I was reading through the archives of Chatological Humor, Gene Weingarten’s regular Q&A on the Washington Post site, and ran across a comment from 2009 (by someone identified only as “Hmph”) that was worth saving. Recall that in 2009 there was much news discussion of whether the US was taking prisoners to countries with lenient torture laws and submitting them to practices that would be illegal on US soil. This was when we all learned what waterboarding is. Many conservatives argued that torture (or, as they preferred, “harsh interrogation”) should be legal when there is a suspected terrorist plot. “Hmph,” reacting to this notion, opines:
I have to object to “hypotheticals” about ticking-time-bomb, massive-death, torture-will-definitely-work scenarios.
Though the situations are impossible, they’re not really hypothetical in that people want to use them to make torture legal.
It’s like posing the question, “If destroying the Mona Lisa was the only way to prevent a terrorist from eating 2,000 innocent American babies, would that be justified?”, and then pushing for legislation or executive orders on the propriety of destroying priceless works of art.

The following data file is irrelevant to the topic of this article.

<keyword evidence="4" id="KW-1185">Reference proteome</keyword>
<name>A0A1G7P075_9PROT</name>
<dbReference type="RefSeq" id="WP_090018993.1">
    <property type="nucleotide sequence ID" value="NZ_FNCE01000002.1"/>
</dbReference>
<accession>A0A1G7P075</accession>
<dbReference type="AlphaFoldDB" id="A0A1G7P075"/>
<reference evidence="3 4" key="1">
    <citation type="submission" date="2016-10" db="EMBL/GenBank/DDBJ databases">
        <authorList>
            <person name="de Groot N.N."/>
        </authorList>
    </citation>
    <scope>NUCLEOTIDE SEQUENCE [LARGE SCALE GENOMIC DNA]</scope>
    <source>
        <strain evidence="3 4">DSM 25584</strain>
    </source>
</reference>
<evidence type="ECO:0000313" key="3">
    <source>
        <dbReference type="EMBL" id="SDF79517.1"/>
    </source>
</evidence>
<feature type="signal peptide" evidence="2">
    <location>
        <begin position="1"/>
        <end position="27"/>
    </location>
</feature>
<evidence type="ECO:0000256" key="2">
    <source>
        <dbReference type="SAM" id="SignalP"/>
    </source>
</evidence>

And besides the ridiculousness of the scenario, I’m just offended by the idea that folks want a law to cover their ass, just in case they might want to torture!
If there really -were- some crazy ticking time-bomb scenario, where someone is convinced the only way to avert tragedy is to torture someone, they can go ahead and break the law to torture. If they’re that certain it’s that important, they can have the courage of their convictions and face the consequences. If they can prove the circumstances were so extraordinary, they’re not actually going to get in much, if any, trouble. And if they were wrong, they should rightfully be punished for disregarding the rule of law, human rights, and tenets of a free, civilized society.
The first point, that ticking bomb scenarios don’t really exist, is one commonly made by those opposed to torture. The second point, that even if they did it wouldn’t be a reason not to legislate against torture, is novel and compelling. Well said, “Hmph.”